It appears that the impact of buffered vs. memory-mapped index file reads has changed dramatically since last I tested. Here's some results on various platforms we pulled together yesterday w/2.2-HEAD.
TL;DR: On linux we see a 40% hit in performance from 108k ops/sec on reads to 64.8k ops/sec. While surprising in itself, the really unexpected result (to me) is on Windows - with standard access we're getting 16.8k ops/second on our bare-metal perf boxes vs. 184.7k ops/sec with memory-mapped index files, an over 10-fold increase in throughput. While testing w/standard access, CPU's on the stress machine and C* node are both sitting < 4%, network doesn't appear bottlenecked, resource monitor doesn't show anything interesting, and performance counters in the kernel show very little. Changes in thread count simply serve to increase median latency w/out impacting any other visible metric that we're measuring, so I'm at a loss as to why the disparity is so huge on the platform.
The combination of my changes to get the 2.1 branch to behave on Windows along with benedict and Stefania's changes in lifecycle and cleanup patterns on 2.2 should hopefully have us in a state where transitioning back to using memory-mapped I/O on Windows will only cause trouble on snapshot deletion. Fairly simple runs of stress w/compaction aren't popping up any obvious errors on file access or renaming - I'm going to do some much heavier testing (ccm multi-node clusters, long stress w/repair and compaction, etc) and see if there's any outstanding issues that need to be stamped out to call mmap'ed index files on Windows safe. The one thing we'll never be able to support is deletion of snapshots while a node is running and sstables are mapped, but for a > 10x throughput increase I think users would be willing to make that sacrifice.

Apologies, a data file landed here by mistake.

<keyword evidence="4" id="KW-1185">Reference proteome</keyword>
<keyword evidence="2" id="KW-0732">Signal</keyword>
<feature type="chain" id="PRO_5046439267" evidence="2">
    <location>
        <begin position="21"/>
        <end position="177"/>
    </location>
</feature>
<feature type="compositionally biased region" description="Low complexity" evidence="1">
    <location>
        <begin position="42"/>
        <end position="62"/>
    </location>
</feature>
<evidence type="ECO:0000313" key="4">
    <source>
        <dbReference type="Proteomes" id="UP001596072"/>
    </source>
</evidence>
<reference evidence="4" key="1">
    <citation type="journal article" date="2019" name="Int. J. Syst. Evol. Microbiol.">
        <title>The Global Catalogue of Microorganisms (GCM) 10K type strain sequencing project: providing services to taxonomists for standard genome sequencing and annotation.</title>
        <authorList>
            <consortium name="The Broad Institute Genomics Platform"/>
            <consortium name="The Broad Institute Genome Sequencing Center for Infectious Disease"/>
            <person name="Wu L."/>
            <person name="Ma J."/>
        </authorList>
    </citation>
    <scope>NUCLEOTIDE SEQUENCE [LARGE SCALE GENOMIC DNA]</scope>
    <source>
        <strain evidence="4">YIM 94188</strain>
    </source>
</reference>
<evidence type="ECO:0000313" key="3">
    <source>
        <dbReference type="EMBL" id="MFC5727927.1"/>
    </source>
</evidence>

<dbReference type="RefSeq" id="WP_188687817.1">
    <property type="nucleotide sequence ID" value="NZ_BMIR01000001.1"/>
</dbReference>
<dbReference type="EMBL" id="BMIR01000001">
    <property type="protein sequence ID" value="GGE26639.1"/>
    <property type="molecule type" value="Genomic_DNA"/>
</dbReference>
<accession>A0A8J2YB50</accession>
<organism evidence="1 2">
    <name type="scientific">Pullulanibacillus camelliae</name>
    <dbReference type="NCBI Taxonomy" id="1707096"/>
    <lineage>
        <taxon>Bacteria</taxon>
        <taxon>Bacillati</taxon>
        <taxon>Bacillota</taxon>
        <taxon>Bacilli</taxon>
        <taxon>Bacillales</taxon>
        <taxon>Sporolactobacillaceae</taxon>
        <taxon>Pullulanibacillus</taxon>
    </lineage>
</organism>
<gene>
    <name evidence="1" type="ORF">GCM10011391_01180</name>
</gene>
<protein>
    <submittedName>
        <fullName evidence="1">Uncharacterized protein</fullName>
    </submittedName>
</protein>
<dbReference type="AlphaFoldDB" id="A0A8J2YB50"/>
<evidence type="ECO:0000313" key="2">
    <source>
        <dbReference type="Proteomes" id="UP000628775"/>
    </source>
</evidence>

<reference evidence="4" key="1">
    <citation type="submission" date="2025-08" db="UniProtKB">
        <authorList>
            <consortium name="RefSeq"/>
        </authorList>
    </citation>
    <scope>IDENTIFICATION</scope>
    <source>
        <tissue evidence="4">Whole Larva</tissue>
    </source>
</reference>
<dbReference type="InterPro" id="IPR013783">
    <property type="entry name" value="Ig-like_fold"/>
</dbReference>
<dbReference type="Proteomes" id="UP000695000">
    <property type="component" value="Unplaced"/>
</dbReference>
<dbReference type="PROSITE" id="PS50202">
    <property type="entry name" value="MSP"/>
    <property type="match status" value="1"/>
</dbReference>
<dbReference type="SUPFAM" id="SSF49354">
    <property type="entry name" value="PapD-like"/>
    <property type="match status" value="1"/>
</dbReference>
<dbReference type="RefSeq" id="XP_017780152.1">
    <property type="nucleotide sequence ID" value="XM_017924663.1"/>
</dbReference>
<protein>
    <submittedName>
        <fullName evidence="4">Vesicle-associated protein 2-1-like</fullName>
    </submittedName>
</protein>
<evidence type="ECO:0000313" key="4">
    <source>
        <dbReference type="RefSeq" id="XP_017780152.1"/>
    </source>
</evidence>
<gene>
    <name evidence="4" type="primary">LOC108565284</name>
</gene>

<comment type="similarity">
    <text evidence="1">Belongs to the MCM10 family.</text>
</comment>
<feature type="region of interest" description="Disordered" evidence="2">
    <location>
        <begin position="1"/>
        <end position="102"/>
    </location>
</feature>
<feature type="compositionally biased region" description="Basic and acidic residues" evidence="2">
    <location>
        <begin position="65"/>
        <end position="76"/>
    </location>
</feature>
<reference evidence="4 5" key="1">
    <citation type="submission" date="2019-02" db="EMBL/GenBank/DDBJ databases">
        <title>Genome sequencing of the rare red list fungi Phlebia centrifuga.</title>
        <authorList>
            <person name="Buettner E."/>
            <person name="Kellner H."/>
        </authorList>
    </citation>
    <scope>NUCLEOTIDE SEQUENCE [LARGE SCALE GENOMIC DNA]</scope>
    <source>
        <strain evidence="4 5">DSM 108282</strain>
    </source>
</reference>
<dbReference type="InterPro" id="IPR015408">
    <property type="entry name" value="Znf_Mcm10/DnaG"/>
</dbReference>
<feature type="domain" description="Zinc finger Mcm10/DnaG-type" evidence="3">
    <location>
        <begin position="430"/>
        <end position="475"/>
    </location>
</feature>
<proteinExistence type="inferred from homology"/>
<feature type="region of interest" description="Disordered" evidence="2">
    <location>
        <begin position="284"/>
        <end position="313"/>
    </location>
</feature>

The combination of the powercfg profile change, the kernel timer resolution, and memory-mapped index files are giving some pretty interesting performance numbers on EC2.